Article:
If we do vote to leave, the negotiations will be complex and protracted, and there will be no sudden changes. It may not be noticed for years.

The EU is only partially democratic. Directives discussed by the EU Parliament are not initiated there. In contrast, our present government was elected by 23.7% of those entitled to vote in the UK. Moreover the use of statutory instruments to get laws passed without full discussion in parliament is just about as anti-democratic as it is possible to get in our current system. So much for democracy.

To summarise, we could vote to leave, but it will almost certainly have no effect on our ability to control EU immigration, it will leave us with les power and control, not more and there is a very high possibility that it would be disastrous to our economy.

Going through the motions

19 May

When I was twelve or thirteen I decided that I wanted to join the school sailing club. The stipulation for joining was the ability to swim 50 yards, and I could not swim. As I lived in Dover at the time I decided on a crash course of learning to swim. There was no town swimming pool at the time, so I learned to swim in Dover Harbour, and reached the necessary proficiency in less than two weeks. I could and can be single minded and absurdly determined when I want to be.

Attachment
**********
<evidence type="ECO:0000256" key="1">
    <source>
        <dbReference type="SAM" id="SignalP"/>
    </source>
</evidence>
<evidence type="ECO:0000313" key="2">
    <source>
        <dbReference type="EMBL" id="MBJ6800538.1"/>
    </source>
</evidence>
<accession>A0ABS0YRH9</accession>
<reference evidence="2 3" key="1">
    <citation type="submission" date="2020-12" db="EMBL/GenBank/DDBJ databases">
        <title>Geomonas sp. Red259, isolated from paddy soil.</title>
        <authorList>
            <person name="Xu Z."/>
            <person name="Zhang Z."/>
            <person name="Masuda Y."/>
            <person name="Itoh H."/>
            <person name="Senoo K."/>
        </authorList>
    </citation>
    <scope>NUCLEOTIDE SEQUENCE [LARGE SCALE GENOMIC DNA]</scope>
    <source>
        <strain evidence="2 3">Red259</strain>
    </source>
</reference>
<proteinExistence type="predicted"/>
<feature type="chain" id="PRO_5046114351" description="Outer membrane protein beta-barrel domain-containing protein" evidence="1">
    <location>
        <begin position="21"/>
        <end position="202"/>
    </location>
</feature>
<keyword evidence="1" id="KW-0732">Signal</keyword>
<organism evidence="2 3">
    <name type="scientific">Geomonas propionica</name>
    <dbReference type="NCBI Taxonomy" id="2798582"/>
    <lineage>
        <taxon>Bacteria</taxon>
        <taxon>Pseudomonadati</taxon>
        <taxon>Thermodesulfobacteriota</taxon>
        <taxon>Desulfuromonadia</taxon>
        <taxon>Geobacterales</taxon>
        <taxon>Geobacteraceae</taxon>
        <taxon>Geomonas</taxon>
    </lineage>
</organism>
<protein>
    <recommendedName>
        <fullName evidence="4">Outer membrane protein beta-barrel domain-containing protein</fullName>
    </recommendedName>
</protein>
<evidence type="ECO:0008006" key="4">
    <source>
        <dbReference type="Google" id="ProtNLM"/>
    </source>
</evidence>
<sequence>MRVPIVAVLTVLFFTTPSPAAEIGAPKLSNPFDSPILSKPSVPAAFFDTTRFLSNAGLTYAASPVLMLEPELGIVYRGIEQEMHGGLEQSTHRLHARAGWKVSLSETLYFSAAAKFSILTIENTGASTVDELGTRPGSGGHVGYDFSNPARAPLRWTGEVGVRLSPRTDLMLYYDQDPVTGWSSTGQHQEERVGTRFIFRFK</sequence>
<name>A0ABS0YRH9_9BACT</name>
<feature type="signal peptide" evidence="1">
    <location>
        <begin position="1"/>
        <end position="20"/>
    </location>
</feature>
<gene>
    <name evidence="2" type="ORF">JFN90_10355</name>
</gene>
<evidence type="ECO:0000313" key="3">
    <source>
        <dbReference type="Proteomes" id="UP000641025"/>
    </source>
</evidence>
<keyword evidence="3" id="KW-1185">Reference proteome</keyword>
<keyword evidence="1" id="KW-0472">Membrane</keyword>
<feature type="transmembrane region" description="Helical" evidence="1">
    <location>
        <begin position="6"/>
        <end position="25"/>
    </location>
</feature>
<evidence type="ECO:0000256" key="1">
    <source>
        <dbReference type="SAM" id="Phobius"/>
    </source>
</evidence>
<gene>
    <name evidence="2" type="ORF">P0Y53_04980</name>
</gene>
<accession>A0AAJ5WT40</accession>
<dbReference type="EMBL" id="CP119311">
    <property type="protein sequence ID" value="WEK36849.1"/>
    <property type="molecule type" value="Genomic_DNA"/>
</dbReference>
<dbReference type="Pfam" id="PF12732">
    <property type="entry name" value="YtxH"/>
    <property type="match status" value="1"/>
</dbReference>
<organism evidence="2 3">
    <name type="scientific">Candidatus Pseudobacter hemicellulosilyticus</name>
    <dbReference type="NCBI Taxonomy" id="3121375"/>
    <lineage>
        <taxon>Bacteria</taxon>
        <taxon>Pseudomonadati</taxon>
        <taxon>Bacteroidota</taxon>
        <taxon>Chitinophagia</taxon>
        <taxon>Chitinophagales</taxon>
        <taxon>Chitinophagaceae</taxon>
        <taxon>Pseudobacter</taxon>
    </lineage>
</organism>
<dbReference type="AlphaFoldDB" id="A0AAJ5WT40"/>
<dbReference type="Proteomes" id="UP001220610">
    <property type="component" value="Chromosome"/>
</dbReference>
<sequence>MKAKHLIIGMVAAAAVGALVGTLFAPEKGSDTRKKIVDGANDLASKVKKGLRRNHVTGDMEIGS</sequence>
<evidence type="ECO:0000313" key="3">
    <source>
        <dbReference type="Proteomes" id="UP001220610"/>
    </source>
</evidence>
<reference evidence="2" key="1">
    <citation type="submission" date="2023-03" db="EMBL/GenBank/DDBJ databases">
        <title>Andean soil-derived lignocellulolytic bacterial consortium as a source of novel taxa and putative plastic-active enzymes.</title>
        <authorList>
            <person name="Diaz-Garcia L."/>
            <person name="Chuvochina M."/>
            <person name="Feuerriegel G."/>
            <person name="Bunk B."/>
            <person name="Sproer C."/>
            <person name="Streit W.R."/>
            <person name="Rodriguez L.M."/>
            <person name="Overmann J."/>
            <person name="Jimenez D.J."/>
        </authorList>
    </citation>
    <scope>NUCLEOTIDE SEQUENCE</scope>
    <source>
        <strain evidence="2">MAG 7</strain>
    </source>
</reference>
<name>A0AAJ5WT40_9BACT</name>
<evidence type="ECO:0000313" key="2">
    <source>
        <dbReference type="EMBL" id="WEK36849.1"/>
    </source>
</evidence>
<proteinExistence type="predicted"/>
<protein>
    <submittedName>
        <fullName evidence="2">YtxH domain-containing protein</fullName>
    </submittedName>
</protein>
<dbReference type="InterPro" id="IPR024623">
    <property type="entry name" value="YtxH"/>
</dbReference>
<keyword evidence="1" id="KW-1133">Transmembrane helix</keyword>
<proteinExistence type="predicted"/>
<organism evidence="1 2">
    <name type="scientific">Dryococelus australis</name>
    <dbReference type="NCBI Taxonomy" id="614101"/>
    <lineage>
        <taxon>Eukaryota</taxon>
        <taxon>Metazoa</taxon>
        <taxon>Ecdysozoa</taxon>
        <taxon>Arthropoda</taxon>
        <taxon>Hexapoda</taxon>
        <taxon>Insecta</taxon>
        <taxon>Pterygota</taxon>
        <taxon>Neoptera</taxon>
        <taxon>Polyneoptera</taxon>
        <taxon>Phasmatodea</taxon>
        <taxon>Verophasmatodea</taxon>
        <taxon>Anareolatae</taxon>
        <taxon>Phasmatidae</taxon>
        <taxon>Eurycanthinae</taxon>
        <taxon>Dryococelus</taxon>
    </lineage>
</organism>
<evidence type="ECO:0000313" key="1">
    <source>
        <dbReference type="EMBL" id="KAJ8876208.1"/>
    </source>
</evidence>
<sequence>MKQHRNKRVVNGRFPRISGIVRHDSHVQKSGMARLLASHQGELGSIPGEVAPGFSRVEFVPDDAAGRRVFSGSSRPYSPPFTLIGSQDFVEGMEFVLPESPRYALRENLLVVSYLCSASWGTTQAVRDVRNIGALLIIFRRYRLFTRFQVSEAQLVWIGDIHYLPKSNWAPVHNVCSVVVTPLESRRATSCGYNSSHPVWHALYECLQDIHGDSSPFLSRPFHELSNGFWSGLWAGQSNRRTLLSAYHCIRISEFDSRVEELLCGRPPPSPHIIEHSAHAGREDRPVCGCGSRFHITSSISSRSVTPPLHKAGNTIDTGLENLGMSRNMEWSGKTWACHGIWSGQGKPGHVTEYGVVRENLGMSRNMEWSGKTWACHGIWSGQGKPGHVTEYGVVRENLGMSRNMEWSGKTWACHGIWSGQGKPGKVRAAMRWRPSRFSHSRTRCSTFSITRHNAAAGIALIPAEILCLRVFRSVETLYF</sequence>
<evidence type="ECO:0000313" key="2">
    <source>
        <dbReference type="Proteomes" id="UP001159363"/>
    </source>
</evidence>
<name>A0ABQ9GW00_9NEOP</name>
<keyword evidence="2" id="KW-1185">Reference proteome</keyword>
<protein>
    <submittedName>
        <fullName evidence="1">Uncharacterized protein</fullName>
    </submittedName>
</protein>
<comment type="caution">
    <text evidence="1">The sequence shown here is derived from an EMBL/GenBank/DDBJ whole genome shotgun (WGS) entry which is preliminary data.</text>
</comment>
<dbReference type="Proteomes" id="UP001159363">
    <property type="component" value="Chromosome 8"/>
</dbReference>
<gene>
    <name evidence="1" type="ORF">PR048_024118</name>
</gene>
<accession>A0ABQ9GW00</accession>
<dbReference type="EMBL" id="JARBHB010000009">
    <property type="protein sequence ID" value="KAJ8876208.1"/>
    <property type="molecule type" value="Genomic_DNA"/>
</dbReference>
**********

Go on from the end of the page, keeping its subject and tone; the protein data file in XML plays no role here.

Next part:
Dover Harbour did not meet any standards as to cleanliness of the beaches as there were none and there was a sewerage outlet that caused some objects to float towards shore on the incoming tide. So as I was learning to swim I was not only going through the motions but paddling in the piddle. Strange to relate I don’t remember ever getting any serious disease, but maybe I was just lucky. Several people of my generation I knew became infected with poliomyelitis, which could be caught from swimming in polluted water. That is how Ian Drury was infected.

In the 1980’s Margaret Thatcher’s government sold off the water industry to private buyers. At the same time European legislation demanded the clean-up of beaches and other environmental measures. The Tory government howled in protest, but the new private owners were forced to implement these measures, passing the cost on to the consumer. There has been a further tightening on pollution controls since.

As a result of this legislation we now have clean beaches, and as part of this we also have much lower rates of poliomyelitis. Would the government have passed legislation in this country without the shove from Europe? Almost certainly the answer to that is ‘No’.